Oh, and if your images were taken in different years, the script will use whatever year it finds it each file. It looks at all of them rather than just the first one. Because we weren't born yesterday, you know.


There are other ways to put your copyright notice on an image, of course. But we like this way because:

  • It appends the copyright to the image file. If you find your image used on the Web and it has the copyright info in it, you can point that out to the perpetrator. And if it doesn't, you can point that out, too, but you'll know it has been intentionally removed, so the conversation can be a bit briefer.
  • It doesn't mar the image with a copyright notice overlaid on it. We just hate that (we did make a provision for it in our image resizing application but we've only used it once).
  • It's independent of any cataloging program where the data might be in the catalog but not in the file. It's in the image file this way. And both catalog programs and image editing programs will honor it.
  • It's very easy to use. The blink of an eye and it's done.


Our own script was just for us so we never shared it. But this script works for anyone. And that includes us, too. We've upgraded to it, in fact.

It can be easily modified. Simply open the script in any AppleScript editor to make changes. If you prefer never to be asked for the photographer's name, for example, you can delete the prompt and simply type in your name where the variable appears. If you always prefer to use the current year, you can just change the default button. The commented code tells how to do that. And we're always here, too.

It's so useful, we're distributing it as part of our standard level Subscriber Benefits, which sponsors also enjoy. If you're a standard or sponsor level subscriber, just email and the reply will have the script attached.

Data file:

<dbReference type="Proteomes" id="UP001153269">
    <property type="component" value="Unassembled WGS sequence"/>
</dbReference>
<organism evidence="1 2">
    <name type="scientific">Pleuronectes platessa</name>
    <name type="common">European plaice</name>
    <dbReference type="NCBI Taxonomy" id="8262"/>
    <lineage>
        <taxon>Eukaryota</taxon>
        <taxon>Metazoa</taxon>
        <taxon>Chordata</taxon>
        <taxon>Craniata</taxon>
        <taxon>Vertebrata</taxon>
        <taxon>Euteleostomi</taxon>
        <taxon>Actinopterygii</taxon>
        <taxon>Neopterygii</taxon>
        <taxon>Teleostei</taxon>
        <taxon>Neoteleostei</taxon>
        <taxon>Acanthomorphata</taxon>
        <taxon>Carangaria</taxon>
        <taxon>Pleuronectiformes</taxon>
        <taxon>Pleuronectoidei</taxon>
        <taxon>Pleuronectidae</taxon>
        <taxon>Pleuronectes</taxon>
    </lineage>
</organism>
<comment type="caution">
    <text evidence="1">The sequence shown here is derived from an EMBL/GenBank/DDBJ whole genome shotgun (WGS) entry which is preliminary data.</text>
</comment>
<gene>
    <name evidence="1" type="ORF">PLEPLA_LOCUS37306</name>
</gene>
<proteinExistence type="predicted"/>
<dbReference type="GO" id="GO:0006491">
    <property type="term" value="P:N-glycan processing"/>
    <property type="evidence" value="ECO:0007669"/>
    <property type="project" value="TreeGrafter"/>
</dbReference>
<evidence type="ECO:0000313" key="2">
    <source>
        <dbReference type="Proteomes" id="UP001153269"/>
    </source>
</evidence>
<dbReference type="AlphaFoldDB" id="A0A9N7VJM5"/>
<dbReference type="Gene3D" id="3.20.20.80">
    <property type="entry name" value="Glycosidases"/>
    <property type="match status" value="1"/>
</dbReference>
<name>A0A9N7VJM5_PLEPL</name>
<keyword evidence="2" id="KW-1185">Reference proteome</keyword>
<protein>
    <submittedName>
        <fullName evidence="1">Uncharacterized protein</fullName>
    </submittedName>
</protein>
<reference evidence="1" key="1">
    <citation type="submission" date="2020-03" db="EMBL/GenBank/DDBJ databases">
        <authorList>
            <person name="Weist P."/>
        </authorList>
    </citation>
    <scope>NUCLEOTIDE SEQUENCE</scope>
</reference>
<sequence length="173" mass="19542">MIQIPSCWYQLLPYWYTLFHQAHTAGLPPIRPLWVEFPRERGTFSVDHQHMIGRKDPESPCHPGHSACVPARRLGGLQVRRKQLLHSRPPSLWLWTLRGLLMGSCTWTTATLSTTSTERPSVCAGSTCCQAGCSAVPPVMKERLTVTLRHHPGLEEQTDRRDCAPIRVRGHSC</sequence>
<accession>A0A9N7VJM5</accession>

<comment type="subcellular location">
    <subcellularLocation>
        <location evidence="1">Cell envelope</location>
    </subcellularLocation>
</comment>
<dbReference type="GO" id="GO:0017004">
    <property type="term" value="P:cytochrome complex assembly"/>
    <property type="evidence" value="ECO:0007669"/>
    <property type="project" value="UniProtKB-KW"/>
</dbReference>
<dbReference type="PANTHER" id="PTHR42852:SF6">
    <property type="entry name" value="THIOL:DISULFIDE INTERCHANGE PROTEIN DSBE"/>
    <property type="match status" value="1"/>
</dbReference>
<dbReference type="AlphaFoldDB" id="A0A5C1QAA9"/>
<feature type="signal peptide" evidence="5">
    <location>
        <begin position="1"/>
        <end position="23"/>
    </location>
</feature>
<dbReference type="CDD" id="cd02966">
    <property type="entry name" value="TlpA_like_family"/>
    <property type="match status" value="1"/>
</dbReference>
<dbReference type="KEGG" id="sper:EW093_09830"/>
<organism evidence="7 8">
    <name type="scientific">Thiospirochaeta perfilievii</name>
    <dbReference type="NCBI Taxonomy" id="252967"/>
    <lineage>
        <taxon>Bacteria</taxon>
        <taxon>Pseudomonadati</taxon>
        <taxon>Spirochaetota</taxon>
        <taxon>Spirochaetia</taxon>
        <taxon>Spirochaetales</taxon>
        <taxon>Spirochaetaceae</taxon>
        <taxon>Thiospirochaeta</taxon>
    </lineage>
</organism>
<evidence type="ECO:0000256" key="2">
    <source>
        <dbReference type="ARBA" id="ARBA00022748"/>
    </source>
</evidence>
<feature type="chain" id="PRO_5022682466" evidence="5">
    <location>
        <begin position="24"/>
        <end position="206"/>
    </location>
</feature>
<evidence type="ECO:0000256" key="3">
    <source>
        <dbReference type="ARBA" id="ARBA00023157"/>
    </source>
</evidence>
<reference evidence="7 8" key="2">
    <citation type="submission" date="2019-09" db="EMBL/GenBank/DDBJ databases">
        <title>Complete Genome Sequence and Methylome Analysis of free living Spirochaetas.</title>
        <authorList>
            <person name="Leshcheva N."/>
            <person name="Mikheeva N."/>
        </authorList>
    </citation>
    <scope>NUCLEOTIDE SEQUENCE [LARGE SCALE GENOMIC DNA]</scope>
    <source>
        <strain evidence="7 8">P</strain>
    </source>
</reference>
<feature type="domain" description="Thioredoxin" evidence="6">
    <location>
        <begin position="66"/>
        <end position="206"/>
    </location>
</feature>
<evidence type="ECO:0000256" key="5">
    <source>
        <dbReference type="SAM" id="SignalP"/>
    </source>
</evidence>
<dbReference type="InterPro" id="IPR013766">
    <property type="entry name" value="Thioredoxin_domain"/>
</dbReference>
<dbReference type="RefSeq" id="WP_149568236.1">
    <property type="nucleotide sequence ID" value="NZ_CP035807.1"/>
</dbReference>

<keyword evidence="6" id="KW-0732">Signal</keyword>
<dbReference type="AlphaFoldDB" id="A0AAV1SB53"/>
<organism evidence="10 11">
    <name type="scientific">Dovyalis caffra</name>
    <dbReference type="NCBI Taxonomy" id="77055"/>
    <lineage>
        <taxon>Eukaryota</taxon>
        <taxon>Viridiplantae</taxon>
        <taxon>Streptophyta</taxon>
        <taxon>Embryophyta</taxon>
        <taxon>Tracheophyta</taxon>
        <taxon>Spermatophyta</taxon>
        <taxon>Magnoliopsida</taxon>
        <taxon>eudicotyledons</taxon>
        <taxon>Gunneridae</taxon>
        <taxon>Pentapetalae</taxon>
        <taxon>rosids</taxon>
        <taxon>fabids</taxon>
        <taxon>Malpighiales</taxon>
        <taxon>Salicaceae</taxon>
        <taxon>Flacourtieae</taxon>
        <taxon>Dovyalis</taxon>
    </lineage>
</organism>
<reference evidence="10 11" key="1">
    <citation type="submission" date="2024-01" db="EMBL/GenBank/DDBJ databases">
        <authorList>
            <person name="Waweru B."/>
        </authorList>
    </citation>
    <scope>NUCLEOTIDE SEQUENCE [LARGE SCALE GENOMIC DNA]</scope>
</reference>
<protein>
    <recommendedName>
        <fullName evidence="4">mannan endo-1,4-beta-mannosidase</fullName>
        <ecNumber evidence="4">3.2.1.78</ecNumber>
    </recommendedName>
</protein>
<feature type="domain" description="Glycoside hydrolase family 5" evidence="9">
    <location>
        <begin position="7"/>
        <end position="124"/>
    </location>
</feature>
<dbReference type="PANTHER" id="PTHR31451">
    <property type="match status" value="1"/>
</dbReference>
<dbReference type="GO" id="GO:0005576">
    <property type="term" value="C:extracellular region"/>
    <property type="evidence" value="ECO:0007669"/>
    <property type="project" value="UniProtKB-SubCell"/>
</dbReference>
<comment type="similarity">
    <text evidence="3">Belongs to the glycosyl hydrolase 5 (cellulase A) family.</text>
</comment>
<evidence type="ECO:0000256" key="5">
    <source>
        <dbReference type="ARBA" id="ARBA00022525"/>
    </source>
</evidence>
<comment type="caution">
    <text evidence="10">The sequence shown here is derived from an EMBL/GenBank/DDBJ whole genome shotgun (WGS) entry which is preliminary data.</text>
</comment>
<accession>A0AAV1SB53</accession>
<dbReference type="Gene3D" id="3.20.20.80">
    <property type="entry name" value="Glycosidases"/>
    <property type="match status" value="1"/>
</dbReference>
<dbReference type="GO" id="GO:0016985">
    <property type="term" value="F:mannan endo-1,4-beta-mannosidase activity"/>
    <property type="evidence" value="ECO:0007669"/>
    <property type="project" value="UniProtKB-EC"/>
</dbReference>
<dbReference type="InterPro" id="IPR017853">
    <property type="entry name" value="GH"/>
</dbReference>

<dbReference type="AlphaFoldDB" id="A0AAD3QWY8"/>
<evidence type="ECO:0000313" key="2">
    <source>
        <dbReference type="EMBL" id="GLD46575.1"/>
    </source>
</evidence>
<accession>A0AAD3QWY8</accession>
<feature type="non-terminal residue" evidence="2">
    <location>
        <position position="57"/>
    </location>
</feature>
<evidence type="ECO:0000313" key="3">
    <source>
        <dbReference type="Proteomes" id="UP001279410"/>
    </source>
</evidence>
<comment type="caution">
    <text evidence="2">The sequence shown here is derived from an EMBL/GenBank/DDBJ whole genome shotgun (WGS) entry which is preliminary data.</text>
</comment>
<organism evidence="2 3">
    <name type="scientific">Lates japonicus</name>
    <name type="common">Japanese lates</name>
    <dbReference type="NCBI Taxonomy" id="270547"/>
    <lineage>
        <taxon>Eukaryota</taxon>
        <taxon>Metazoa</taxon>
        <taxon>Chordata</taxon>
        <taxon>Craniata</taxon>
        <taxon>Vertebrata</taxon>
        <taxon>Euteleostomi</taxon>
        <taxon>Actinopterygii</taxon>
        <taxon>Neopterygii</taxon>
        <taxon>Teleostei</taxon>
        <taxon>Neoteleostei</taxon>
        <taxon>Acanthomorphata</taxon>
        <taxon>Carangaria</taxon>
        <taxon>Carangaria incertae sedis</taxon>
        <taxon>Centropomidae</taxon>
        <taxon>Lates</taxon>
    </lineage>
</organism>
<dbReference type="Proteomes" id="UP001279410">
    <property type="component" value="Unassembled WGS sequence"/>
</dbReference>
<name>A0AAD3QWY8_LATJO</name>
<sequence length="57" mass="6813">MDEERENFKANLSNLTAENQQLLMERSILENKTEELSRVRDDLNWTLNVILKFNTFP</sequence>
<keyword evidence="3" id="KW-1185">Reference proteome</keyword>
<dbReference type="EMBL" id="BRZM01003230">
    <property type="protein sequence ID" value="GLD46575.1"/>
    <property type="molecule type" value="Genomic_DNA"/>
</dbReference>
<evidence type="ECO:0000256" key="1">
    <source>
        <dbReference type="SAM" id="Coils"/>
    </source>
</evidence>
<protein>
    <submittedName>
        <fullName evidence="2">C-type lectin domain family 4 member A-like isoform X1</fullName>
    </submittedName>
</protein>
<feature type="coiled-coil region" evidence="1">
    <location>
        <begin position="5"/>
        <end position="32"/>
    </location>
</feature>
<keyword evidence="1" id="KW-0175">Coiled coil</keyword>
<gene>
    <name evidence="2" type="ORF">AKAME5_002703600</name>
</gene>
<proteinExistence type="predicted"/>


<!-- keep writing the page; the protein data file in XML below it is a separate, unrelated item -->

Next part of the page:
Pretty cool tool. But what about © symbol? Can that be included, too? (As I recall it's either/or or both.)

-- Harald Johnson

That looks like one question but it's two.

First, the first requirement (search for "symbol"), which is followed by the year of first publication and then the name of the copyright owner, is "The symbol © (the letter C in a circle), or the word 'Copyright,' or the abbreviation 'Copr.';" In this case we opt for the second options because:

The Exif specification is restricted to ASCII characters. As ExifTool author Phil Harvey put it, "The Exif Copyright is problematic because it only supports ASCII characters according to the Exif specification. I suggest using '(c)' instead for this tag."

Two questions deserve two answers, though, so we just tried it.

It's easy enough to drop a © in Copyrighter Pro's copyright string (just one of the beauties of open source code). On the Mac, that's option-g. Follow it with a space. We tried it on an image and it was correctly displayed. So there you go.

You can, if you like, but we don't because we're conforming to the specification on the theory you do want your notice to be universally intelligible. A compromise would be '(c),' as Harvey suggests.

-- Mike